Interesting story, DJVAN! I guess now that we have social media, we could start some sort of "campaign." The effect of said campaign would kick in after Honda Corp got wind of it. It's amazing how a little poor publicity can hurt a business.

In 1959 I believe, we had a five-day power outage due to an ice storm in Montreal. People were scrambling for camping stoves, kerosene, candles, and anything else they could get their hands on for survival. The local hardware store was very large. They were able to open a few days after the storm ended. During the rush for supplies, they doubled and tripled their prices and still sold out of everything in a few days. Problem: after the hydro was restored, no one ever set foot in that store again. They closed in a matter of a few weeks. They would have been better to actually reduce their prices because everyone was up against the wall. They would have been flush with business and considered a local hero. So public opinion can kill a business.
 

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Interesting story, DJVAN! I guess now that we have social media, we could start some sort of "campaign." The effect of said campaign would kick in after Honda Corp got wind of it. It's amazing how a little poor publicity can hurt a business.

In 1959 I believe, we had a five-day power outage due to an ice storm in Montreal. People were scrambling for camping stoves, kerosene, candles, and anything else they could get their hands on for survival. The local hardware store was very large. They were able to open a few days after the storm ended. During the rush for supplies, they doubled and tripled their prices and still sold out of everything in a few days. Problem: after the hydro was restored, no one ever set foot in that store again. They closed in a matter of a few weeks. They would have been better to actually reduce their prices because everyone was up against the wall. They would have been flush with business and considered a local hero. So public opinion can kill a business.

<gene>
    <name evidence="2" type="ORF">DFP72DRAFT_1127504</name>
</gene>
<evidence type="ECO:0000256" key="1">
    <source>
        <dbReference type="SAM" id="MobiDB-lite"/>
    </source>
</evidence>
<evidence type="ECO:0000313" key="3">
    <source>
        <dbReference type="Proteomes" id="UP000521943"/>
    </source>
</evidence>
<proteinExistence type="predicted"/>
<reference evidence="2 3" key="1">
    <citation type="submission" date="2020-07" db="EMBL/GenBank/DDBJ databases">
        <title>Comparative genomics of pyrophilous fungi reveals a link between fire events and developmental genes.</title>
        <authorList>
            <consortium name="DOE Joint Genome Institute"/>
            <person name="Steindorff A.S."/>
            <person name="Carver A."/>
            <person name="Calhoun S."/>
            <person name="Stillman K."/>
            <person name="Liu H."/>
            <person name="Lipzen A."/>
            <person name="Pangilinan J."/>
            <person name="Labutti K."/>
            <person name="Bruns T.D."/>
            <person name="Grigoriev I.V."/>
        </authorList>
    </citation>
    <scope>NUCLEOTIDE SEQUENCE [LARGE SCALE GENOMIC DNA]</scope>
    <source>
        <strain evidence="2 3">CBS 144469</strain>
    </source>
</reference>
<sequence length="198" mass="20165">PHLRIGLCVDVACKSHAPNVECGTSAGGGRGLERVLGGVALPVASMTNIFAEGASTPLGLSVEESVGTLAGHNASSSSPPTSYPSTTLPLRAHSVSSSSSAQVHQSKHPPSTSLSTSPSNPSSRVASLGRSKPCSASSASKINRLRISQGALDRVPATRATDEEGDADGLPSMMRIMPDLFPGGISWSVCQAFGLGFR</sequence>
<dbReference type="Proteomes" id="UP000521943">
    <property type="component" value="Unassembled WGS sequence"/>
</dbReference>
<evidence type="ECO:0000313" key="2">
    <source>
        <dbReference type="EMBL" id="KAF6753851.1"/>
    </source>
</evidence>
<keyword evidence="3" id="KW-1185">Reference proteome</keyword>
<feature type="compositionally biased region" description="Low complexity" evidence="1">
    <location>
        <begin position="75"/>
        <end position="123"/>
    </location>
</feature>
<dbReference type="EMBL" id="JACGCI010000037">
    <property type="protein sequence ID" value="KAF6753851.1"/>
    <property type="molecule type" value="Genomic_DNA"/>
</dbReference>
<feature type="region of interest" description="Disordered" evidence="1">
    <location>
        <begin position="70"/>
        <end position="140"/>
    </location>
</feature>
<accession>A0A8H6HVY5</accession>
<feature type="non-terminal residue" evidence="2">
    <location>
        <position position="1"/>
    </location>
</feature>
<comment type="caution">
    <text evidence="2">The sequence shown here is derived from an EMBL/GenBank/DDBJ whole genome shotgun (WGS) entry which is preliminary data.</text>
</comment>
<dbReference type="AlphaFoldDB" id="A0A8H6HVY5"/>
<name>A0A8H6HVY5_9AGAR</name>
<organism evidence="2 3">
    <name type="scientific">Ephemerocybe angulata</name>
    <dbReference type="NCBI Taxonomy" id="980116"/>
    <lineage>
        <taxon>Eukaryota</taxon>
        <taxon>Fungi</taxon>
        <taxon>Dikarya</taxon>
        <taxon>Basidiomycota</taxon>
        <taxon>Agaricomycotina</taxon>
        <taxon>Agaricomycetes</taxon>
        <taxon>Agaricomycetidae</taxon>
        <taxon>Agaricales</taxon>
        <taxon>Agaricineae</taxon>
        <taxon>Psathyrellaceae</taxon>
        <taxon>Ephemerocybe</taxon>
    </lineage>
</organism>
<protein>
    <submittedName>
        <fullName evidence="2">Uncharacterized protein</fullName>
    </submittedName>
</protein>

Ow, being out of power. We had our power out due to 13" ice storm, trees took out so many power-lines including the weight of the power lines with ice on them. This happened on Oct 31, what a Halloween night!

I know for a fact most of the big box companies/hardware stores (brand name), have sale prices marked on almost all of the items in-house, so when a disaster happens they can take it up to full price in their stores and not be illegal.

I'm off subject sorry.